Make things as easy as possible for yourself and your students. Although we need to change some aspects of our teaching to suit the online environment, let’s not overcomplicate matters. Think about whether there are existing resources you can use instead of creating new ones e.g. can you share a previous trimester’s class recording? If your class is scheduled on campus with lecture capture, can you deliver it in that (empty) classroom anyway so the class recording is captured and uploaded as usual? If you are recording new videos, try to keep them short – are there parts that can be presented as text? And don’t worry about making your videos look fancy – using desktop capture to show your slides and talking directly to your webcam can be just as engaging.  Check out our tips for using videos in teaching and making class recordings as engaging as possible.

  1. Set expectations

As you’ll know, it’s important to discuss expectations at the beginning of any learning experience – what does the unit look like, what are your students expecting, what do you expect of your students and what can they expect from you? This conversation is even more important in the current climate. Just as you are operating on shifting ground and likely feeling a bit overwhelmed, so are your students – they may have little or no experience of online study. Be open with them about the fact that things are changing quickly, and that this is a very different situation to normal, but that we as a university are here to support them. You can help your students navigate online learning by:

  • Helping them understand the technology you will be using, including talking about minimum operating requirements. All students will have access to UniStart, the orientation module in CloudDeakin, so you can direct them to its ‘Digital Tools’ module. You can also direct them to Deakin’s COVID-19 FAQs for students.
  • Setting clear guidelines for what they need to do each week – you may like to use the Checklist function in CloudDeakin for this
  • Being explicit about how different learning activities promote learning and about where students are receiving feedback. For example, ‘Participating in the discussion forums helps you articulate your knowledge and ideas, see different perspectives, and get feedback from me and from other students.’
  1. Start the conversation

Building connections with your students is a huge part of teaching and it’s even more important in an online environment. Online students can’t just ‘bump into’ you at the end of class if they have questions – it takes more effort for them to reach out and it can feel scarier but creating a connection early can help ensure that they do reach out when they need your help. Make sure you leave time to get to know one another at the beginning of your online seminar or in the unit site discussion forums.  

  • Introduce yourself (and bring yourself to the intro) – don’t just leave it at your role and expertise, tell students what interests you about the subject, what you’re excited about learning with them, and maybe even a little about what you do outside of work. Invite students to do the same using the ‘chat’ function or discussion forum.
  • Ask students about themselves. Start with something easy and non-controversial to get the conversation flowing – What are they looking forward to about moving to online learning? What’s the most interesting thing they’ve learnt this week (can be related to the unit or not!)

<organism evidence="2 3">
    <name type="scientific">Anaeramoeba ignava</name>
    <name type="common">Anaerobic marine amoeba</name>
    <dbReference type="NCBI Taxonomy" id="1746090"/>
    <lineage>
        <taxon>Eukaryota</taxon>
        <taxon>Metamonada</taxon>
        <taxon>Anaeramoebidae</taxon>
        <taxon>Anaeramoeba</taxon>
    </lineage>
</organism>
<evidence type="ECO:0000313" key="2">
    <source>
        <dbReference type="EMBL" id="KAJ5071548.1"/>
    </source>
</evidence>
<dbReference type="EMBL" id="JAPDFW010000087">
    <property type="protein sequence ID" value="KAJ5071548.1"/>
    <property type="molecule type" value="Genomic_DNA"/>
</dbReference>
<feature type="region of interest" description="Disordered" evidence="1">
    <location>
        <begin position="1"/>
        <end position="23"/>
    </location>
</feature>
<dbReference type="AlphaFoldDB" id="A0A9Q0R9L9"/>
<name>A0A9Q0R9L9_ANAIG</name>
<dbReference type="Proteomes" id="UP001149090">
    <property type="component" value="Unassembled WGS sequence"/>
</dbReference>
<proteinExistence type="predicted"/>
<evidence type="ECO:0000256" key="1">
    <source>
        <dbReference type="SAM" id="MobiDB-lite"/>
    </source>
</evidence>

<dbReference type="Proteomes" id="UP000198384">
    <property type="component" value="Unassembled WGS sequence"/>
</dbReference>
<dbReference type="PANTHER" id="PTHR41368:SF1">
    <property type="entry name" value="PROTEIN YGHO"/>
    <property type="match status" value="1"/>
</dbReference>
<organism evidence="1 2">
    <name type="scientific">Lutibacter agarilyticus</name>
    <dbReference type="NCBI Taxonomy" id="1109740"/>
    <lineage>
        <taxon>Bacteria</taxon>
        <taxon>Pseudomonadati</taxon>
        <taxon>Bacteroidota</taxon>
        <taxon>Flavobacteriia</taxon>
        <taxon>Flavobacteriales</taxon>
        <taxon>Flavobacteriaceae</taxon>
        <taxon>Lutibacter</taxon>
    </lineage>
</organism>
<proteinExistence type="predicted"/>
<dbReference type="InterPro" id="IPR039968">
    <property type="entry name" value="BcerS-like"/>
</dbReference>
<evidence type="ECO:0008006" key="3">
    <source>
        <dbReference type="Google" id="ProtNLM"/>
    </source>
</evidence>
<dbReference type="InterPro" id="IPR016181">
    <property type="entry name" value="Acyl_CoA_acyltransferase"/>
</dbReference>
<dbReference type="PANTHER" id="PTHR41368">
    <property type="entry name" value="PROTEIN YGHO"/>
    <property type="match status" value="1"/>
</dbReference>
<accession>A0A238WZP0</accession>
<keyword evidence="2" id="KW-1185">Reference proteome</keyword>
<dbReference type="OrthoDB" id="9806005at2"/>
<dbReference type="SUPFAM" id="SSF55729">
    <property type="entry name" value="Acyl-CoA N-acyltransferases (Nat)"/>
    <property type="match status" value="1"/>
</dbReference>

1. Keep the conversation going

The discussion forums are more important than ever when teaching online – these are key opportunities for students to connect with you and your peers – so it’s useful to think about how you’ll keep the conversation going. Students are more likely to post in forums if they know you’re paying attention so let them know that you’ll be monitoring the posts even if you’re not responding. Be more active in the forums early on – respond to or ‘like’ posts, and prompt other students to get involved in the conversations – once students are active in the forums, it’s easier to sustain that. Check out some more tips for facilitating discussion forums here.

  1. Try it out

Make sure you practice using any new software before using it for your classes. This is also a good idea for your students – if you’re using BbCollaborate for the first time, can you schedule a trial session before the first seminar so your students can log in, familiarise themselves with the platform and identify any connection issues? For help, check out the CloudDeakin guides – and your students can get help from the IT Help page.  Keep an eye out for “How to use BbCollaborate” sessions which will be available from later this week.

  1. Allow extra time

If you are providing online seminars, be aware that activities take longer online than in person. You’ll need to allow extra time for students to type and share their responses. If you’re using breakout groups in BbCollaborate for group discussions, let students know how long they’ll have in the breakout group and give them a reminder when the time is nearly up.

  1. Check in regularly

It can be tricky sometimes to gauge students’ understanding of the content when you are not in the same room with them so make sure you take plenty of opportunities to clarify their understanding. Post questions in discussion forums, or use quizzes or online polling tools, to check and clarify students’ progress. This is particularly important in the lead-up to assessments.

  1. Take your office hours online

If you have regularly scheduled office hours in which students can come and see you, think about how you’ll offer these online. You might like to schedule drop-in sessions via BbCollaborate or use the chat function in MS Teams. You might let students know that you’ll use that time to respond to their email queries – or suggest that they book a phone consult with you instead.

If you need more assistance please email learningfutures@deakin.edu.au and we will do our best to help!

For more information and updates please refer to the Transitioning Teaching Online homepage here.